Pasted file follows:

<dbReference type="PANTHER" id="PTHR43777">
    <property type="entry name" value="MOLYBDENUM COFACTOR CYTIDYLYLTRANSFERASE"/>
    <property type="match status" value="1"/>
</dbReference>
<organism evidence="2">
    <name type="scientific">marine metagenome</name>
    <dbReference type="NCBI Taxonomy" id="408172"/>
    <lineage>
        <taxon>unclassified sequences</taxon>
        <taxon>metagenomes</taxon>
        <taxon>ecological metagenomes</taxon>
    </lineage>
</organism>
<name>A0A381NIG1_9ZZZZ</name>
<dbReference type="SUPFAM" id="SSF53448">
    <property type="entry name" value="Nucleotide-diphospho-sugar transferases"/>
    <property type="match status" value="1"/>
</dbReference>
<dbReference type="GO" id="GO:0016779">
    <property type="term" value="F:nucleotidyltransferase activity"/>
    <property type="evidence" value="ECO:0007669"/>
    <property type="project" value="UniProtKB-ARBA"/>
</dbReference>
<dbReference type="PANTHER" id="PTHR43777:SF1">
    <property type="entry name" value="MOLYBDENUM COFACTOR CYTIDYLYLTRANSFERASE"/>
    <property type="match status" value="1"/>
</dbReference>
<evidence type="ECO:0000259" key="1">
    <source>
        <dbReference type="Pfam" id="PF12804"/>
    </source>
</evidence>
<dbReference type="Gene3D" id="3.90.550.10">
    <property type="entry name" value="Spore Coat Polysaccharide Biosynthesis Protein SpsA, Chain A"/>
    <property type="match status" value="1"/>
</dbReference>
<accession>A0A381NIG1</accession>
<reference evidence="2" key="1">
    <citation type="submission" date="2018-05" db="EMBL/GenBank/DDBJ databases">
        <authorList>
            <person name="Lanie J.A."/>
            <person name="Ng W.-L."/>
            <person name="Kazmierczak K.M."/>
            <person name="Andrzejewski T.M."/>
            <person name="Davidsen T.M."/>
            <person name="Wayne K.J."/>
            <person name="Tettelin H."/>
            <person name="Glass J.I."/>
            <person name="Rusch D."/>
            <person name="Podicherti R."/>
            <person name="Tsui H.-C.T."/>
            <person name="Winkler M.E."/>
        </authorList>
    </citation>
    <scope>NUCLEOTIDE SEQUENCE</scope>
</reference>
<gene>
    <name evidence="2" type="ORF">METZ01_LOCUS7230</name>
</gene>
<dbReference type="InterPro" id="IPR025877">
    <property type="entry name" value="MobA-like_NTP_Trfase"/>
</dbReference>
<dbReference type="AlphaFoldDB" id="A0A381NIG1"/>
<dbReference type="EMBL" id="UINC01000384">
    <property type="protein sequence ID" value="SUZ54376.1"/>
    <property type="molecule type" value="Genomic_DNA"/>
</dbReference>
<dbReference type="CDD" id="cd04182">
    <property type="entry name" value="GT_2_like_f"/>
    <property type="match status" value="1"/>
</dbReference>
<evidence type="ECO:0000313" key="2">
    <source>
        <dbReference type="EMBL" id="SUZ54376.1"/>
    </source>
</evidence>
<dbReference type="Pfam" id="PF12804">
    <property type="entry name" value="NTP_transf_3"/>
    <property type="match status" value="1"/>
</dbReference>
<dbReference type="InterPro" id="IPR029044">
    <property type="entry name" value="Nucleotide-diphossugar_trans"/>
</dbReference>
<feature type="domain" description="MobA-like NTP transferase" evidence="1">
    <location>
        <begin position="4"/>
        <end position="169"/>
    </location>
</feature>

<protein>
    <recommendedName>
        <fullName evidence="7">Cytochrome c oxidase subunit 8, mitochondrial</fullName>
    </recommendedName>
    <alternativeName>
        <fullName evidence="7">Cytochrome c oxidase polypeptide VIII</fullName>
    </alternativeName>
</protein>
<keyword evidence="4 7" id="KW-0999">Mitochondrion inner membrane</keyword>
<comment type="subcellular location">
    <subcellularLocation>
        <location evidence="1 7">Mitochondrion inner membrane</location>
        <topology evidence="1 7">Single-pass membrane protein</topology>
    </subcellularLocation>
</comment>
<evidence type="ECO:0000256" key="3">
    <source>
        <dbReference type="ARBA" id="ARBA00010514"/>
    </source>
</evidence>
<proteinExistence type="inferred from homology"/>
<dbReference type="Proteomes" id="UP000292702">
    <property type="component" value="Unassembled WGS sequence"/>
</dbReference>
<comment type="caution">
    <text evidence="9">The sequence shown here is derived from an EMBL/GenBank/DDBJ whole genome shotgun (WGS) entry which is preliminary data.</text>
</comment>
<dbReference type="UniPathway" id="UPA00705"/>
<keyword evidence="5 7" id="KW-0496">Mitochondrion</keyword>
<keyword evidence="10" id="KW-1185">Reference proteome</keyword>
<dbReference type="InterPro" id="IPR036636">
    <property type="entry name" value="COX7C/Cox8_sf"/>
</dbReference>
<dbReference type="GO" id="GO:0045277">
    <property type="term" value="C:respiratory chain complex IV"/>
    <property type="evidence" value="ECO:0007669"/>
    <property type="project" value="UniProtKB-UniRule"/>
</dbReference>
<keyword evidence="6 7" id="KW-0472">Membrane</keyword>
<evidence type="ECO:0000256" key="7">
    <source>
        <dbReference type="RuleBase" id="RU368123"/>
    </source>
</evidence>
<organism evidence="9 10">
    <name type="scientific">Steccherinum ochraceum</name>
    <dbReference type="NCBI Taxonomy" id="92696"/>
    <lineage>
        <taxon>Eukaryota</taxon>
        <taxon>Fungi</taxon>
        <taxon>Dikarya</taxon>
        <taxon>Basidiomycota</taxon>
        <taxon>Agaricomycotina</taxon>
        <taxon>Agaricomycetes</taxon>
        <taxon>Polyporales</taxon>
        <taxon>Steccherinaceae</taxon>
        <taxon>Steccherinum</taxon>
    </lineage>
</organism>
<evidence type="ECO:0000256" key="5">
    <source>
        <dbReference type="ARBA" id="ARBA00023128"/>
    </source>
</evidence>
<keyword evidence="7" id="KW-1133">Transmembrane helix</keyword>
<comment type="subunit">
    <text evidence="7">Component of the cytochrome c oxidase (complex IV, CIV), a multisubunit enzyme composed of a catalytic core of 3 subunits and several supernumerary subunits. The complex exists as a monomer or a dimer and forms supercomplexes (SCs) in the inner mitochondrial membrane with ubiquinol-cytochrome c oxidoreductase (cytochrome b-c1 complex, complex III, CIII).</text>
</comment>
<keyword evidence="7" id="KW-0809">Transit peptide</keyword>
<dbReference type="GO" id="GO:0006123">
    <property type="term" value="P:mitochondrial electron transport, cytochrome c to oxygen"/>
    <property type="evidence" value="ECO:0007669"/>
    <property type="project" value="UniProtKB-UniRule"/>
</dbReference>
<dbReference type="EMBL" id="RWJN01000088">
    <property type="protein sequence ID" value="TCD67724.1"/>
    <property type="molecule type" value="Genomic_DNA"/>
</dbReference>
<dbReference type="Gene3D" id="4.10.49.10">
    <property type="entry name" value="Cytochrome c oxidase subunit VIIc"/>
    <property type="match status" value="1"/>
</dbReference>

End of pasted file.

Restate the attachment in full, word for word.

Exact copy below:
<dbReference type="PANTHER" id="PTHR43777">
    <property type="entry name" value="MOLYBDENUM COFACTOR CYTIDYLYLTRANSFERASE"/>
    <property type="match status" value="1"/>
</dbReference>
<organism evidence="2">
    <name type="scientific">marine metagenome</name>
    <dbReference type="NCBI Taxonomy" id="408172"/>
    <lineage>
        <taxon>unclassified sequences</taxon>
        <taxon>metagenomes</taxon>
        <taxon>ecological metagenomes</taxon>
    </lineage>
</organism>
<name>A0A381NIG1_9ZZZZ</name>
<dbReference type="SUPFAM" id="SSF53448">
    <property type="entry name" value="Nucleotide-diphospho-sugar transferases"/>
    <property type="match status" value="1"/>
</dbReference>
<dbReference type="GO" id="GO:0016779">
    <property type="term" value="F:nucleotidyltransferase activity"/>
    <property type="evidence" value="ECO:0007669"/>
    <property type="project" value="UniProtKB-ARBA"/>
</dbReference>
<dbReference type="PANTHER" id="PTHR43777:SF1">
    <property type="entry name" value="MOLYBDENUM COFACTOR CYTIDYLYLTRANSFERASE"/>
    <property type="match status" value="1"/>
</dbReference>
<evidence type="ECO:0000259" key="1">
    <source>
        <dbReference type="Pfam" id="PF12804"/>
    </source>
</evidence>
<dbReference type="Gene3D" id="3.90.550.10">
    <property type="entry name" value="Spore Coat Polysaccharide Biosynthesis Protein SpsA, Chain A"/>
    <property type="match status" value="1"/>
</dbReference>
<accession>A0A381NIG1</accession>
<reference evidence="2" key="1">
    <citation type="submission" date="2018-05" db="EMBL/GenBank/DDBJ databases">
        <authorList>
            <person name="Lanie J.A."/>
            <person name="Ng W.-L."/>
            <person name="Kazmierczak K.M."/>
            <person name="Andrzejewski T.M."/>
            <person name="Davidsen T.M."/>
            <person name="Wayne K.J."/>
            <person name="Tettelin H."/>
            <person name="Glass J.I."/>
            <person name="Rusch D."/>
            <person name="Podicherti R."/>
            <person name="Tsui H.-C.T."/>
            <person name="Winkler M.E."/>
        </authorList>
    </citation>
    <scope>NUCLEOTIDE SEQUENCE</scope>
</reference>
<gene>
    <name evidence="2" type="ORF">METZ01_LOCUS7230</name>
</gene>
<dbReference type="InterPro" id="IPR025877">
    <property type="entry name" value="MobA-like_NTP_Trfase"/>
</dbReference>
<dbReference type="AlphaFoldDB" id="A0A381NIG1"/>
<dbReference type="EMBL" id="UINC01000384">
    <property type="protein sequence ID" value="SUZ54376.1"/>
    <property type="molecule type" value="Genomic_DNA"/>
</dbReference>
<dbReference type="CDD" id="cd04182">
    <property type="entry name" value="GT_2_like_f"/>
    <property type="match status" value="1"/>
</dbReference>
<evidence type="ECO:0000313" key="2">
    <source>
        <dbReference type="EMBL" id="SUZ54376.1"/>
    </source>
</evidence>
<dbReference type="Pfam" id="PF12804">
    <property type="entry name" value="NTP_transf_3"/>
    <property type="match status" value="1"/>
</dbReference>
<dbReference type="InterPro" id="IPR029044">
    <property type="entry name" value="Nucleotide-diphossugar_trans"/>
</dbReference>
<feature type="domain" description="MobA-like NTP transferase" evidence="1">
    <location>
        <begin position="4"/>
        <end position="169"/>
    </location>
</feature>

<protein>
    <recommendedName>
        <fullName evidence="7">Cytochrome c oxidase subunit 8, mitochondrial</fullName>
    </recommendedName>
    <alternativeName>
        <fullName evidence="7">Cytochrome c oxidase polypeptide VIII</fullName>
    </alternativeName>
</protein>
<keyword evidence="4 7" id="KW-0999">Mitochondrion inner membrane</keyword>
<comment type="subcellular location">
    <subcellularLocation>
        <location evidence="1 7">Mitochondrion inner membrane</location>
        <topology evidence="1 7">Single-pass membrane protein</topology>
    </subcellularLocation>
</comment>
<evidence type="ECO:0000256" key="3">
    <source>
        <dbReference type="ARBA" id="ARBA00010514"/>
    </source>
</evidence>
<proteinExistence type="inferred from homology"/>
<dbReference type="Proteomes" id="UP000292702">
    <property type="component" value="Unassembled WGS sequence"/>
</dbReference>
<comment type="caution">
    <text evidence="9">The sequence shown here is derived from an EMBL/GenBank/DDBJ whole genome shotgun (WGS) entry which is preliminary data.</text>
</comment>
<dbReference type="UniPathway" id="UPA00705"/>
<keyword evidence="5 7" id="KW-0496">Mitochondrion</keyword>
<keyword evidence="10" id="KW-1185">Reference proteome</keyword>
<dbReference type="InterPro" id="IPR036636">
    <property type="entry name" value="COX7C/Cox8_sf"/>
</dbReference>
<dbReference type="GO" id="GO:0045277">
    <property type="term" value="C:respiratory chain complex IV"/>
    <property type="evidence" value="ECO:0007669"/>
    <property type="project" value="UniProtKB-UniRule"/>
</dbReference>
<keyword evidence="6 7" id="KW-0472">Membrane</keyword>
<evidence type="ECO:0000256" key="7">
    <source>
        <dbReference type="RuleBase" id="RU368123"/>
    </source>
</evidence>
<organism evidence="9 10">
    <name type="scientific">Steccherinum ochraceum</name>
    <dbReference type="NCBI Taxonomy" id="92696"/>
    <lineage>
        <taxon>Eukaryota</taxon>
        <taxon>Fungi</taxon>
        <taxon>Dikarya</taxon>
        <taxon>Basidiomycota</taxon>
        <taxon>Agaricomycotina</taxon>
        <taxon>Agaricomycetes</taxon>
        <taxon>Polyporales</taxon>
        <taxon>Steccherinaceae</taxon>
        <taxon>Steccherinum</taxon>
    </lineage>
</organism>
<evidence type="ECO:0000256" key="5">
    <source>
        <dbReference type="ARBA" id="ARBA00023128"/>
    </source>
</evidence>
<keyword evidence="7" id="KW-1133">Transmembrane helix</keyword>
<comment type="subunit">
    <text evidence="7">Component of the cytochrome c oxidase (complex IV, CIV), a multisubunit enzyme composed of a catalytic core of 3 subunits and several supernumerary subunits. The complex exists as a monomer or a dimer and forms supercomplexes (SCs) in the inner mitochondrial membrane with ubiquinol-cytochrome c oxidoreductase (cytochrome b-c1 complex, complex III, CIII).</text>
</comment>
<keyword evidence="7" id="KW-0809">Transit peptide</keyword>
<dbReference type="GO" id="GO:0006123">
    <property type="term" value="P:mitochondrial electron transport, cytochrome c to oxygen"/>
    <property type="evidence" value="ECO:0007669"/>
    <property type="project" value="UniProtKB-UniRule"/>
</dbReference>
<dbReference type="EMBL" id="RWJN01000088">
    <property type="protein sequence ID" value="TCD67724.1"/>
    <property type="molecule type" value="Genomic_DNA"/>
</dbReference>
<dbReference type="Gene3D" id="4.10.49.10">
    <property type="entry name" value="Cytochrome c oxidase subunit VIIc"/>
    <property type="match status" value="1"/>
</dbReference>